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About Siebel VB

If you have never programmed in Visual Basic before, you may want to start by reading Siebel VB Language Reference. It includes information on the internal VB program constructs, statements, and functions. You need to understand how these objects behave before you can program using the Siebel object methods and events.

Declare your variables. As a general rule, using the Option Explicit statement is helpful as it forces you to declare your variables (using the Dim statement) before you use them. Doing so makes it easier for others to understand your code, and for you to debug the code. You can declare a variable without giving it a data type, but if you do not specify a data type, Siebel VB assumes the type Variant, which requires 16 bytes—twice as much memory as the next smallest data type. If you can avoid Variant variables, you reduce the amount of memory required by your code, which may make execution faster. In Siebel VB, you place Option commands in the (general) (declarations) window.

Use standardized naming conventions. Another way to improve the readability of your code is to follow a set of standardized naming conventions. It does not really matter what conventions you follow as long as everyone in the programming group follows the same conventions. One very common convention is to prefix each variable with a letter denoting its type, as shown in Table 4.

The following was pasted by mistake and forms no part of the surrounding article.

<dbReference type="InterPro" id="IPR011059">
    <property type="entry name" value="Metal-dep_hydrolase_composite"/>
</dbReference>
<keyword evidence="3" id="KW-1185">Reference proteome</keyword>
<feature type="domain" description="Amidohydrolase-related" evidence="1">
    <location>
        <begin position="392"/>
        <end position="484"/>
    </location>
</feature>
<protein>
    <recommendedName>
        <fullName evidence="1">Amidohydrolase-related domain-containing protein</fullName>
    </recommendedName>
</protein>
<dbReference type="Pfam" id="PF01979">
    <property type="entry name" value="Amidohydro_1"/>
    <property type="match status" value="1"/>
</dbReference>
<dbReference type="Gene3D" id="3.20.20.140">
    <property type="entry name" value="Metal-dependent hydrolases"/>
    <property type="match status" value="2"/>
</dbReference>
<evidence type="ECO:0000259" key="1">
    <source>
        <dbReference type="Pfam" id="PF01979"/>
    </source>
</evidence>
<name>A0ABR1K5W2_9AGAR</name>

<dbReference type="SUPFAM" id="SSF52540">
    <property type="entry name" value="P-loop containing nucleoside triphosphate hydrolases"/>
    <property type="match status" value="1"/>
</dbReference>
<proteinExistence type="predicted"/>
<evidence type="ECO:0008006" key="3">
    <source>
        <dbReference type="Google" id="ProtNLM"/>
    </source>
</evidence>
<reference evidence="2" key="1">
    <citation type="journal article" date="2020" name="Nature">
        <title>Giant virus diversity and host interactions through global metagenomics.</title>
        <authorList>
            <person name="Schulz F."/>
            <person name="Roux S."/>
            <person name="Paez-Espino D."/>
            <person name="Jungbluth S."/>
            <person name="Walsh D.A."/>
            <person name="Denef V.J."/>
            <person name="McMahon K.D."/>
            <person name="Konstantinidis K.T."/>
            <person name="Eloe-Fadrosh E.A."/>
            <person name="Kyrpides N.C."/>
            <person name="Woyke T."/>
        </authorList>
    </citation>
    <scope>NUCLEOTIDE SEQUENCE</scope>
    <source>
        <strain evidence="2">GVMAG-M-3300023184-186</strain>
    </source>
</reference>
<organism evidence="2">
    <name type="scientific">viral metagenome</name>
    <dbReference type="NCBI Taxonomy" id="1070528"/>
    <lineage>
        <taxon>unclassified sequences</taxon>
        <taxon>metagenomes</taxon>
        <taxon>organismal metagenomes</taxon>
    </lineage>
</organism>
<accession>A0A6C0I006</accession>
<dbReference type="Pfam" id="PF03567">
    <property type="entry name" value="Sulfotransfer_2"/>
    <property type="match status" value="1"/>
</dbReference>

Table 4. Naming Conventions for Variables in Scripts
Data Type







Long integer



Single-precision number



Double-precision number









You can also use suffix characters on your variable names.

Use the Me object reference. The special object reference Me is a VB shorthand for "the current object." You should use it in place of references to active business objects. For example, in a business component event handler, you should use Me in place of ActiveBusComp, as shown in the following example:

Function BusComp_PreSetFieldValue(FieldName As String, FieldValue As String) As Integer

If Val(Me.GetFieldValue("Rep %")) >75 Then
   TheApplication.RaiseErrorText("You cannot set the Rep% to greater than 75")
End If
BusComp_PreSetFieldValue = ContinueOperation

End Function

You can see other examples of Me in ParentBusComp Method, SetViewMode Method, BusComp_PreQuery Event, BusComp_PreWriteRecord Event, and ActiveMode Method.

Trap run-time errors. The standard VB methods return numeric error codes, which are documented in Siebel VB Language Reference. Siebel VB methods also may return error codes; however, they must be handled differently from those returned by the standard VB methods. For standard methods, you can use some combination of Err, ErrText, and Error. Siebel methods use numeric error codes in the range from 4000 to 4999. When you access Siebel object interfaces through COM or ActiveX, use a construct of this form to see the text of the error message.

If errCode <> 0 Then
   ErrText = GetLastErrText
   TheApplication.RaiseErrorText ErrText
   Exit Sub
End If

NOTE:  The GetLastErrText method is only available using interfaces external to Siebel Tools. Therefore, you can use it in Microsoft VB, but not in Siebel VB.